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CHI 2017 Impressions

CHI 2017 Impressions

Attending conferences to present your own work and hear about the work of others is an important part of academic life. As HCI (human-computer interaction) researchers, one of the highlights of each one of our years is attending the top conference in our field, CHI (the ACM Conference on Human Factors in Computing Systems) . . . (Read More)
What is Gamification anyway?

What is Gamification anyway?

You may have heard of word Gamification. It’s as much a buzzword as it is a new academic field. Many people are interested in what it is and how to use it effectively, but don’t know why it works. It’s clear why, since games excite us by driving our curiosity to discover something new. They make us feel accomplished when we overcome a difficult challenge or reach personal objectives . . . (Read More)

Biosignal Datasets for Emotion Recognition

Written by Mike Schaekermann. At the HCI Games Group, we love looking at emotion as a core driver of gameplay experience. One common technique used to find out how players experience a game prototype and what affective responses in-game interaction triggers, is to ask players how they feel after playing the game . . . (Read More)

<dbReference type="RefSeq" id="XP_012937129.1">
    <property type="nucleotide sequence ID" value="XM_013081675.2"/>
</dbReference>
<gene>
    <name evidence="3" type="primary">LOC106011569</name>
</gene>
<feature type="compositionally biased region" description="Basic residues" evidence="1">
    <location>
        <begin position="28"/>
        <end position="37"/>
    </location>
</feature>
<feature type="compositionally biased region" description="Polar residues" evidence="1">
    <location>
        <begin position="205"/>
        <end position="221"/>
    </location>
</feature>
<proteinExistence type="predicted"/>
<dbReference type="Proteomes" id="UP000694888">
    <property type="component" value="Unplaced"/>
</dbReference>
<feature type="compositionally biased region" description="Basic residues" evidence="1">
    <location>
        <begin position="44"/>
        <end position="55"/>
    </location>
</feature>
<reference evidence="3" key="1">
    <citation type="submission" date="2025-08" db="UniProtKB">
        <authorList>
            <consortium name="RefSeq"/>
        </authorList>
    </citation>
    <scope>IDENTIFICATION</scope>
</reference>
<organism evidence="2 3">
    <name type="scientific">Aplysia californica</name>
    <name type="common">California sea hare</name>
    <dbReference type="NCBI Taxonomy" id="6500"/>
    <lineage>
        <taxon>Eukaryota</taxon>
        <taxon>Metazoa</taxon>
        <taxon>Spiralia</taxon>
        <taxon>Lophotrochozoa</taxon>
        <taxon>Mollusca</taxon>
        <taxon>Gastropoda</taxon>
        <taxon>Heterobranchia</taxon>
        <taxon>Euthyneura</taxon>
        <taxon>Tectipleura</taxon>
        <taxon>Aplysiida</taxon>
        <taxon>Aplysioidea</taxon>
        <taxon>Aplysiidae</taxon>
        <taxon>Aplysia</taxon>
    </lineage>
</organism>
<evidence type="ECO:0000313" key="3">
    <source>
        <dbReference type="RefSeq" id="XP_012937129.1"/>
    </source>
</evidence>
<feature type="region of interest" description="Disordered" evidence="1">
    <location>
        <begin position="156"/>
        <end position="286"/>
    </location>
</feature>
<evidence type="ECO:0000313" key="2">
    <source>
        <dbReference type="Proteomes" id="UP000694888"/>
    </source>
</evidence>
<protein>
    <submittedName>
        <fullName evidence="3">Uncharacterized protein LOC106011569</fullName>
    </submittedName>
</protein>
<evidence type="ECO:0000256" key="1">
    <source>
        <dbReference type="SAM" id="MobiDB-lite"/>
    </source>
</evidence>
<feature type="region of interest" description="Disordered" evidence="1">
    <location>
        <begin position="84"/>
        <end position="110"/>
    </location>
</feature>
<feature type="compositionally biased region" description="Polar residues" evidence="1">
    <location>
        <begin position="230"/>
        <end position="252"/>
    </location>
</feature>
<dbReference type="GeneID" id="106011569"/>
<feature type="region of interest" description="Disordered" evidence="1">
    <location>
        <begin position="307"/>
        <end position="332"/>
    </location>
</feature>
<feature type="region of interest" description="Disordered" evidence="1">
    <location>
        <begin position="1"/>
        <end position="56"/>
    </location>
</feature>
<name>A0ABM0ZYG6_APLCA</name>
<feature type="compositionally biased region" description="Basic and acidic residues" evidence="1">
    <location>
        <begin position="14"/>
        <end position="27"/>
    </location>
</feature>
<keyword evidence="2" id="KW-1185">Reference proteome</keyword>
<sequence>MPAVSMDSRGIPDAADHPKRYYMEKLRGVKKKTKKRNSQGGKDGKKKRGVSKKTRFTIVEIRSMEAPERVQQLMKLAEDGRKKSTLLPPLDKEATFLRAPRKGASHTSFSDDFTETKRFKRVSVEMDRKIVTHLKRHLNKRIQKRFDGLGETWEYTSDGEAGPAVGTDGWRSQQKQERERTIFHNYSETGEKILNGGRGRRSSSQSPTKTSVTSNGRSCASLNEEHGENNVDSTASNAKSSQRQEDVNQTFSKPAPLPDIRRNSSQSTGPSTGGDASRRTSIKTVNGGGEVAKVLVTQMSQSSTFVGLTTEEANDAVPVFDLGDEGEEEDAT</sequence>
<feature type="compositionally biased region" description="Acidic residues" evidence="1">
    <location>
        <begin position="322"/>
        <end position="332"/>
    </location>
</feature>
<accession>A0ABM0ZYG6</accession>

Repidly: A Lightweight Tool for the Collaborative Analysis of Biosignals and Gameplay Videos

Written by Mike Schaekermann of the HCI Games Group Analysing physiological biodata is often cumbersome, does often not have a fast turnaround and does not allow for collaborative annotation. In this blog post, I would like to present a lightweight collaborative web application that enables games user researchers, designers, and analysts to easily make use of biosignals as metrics for the evaluation of video games . . . (Read More)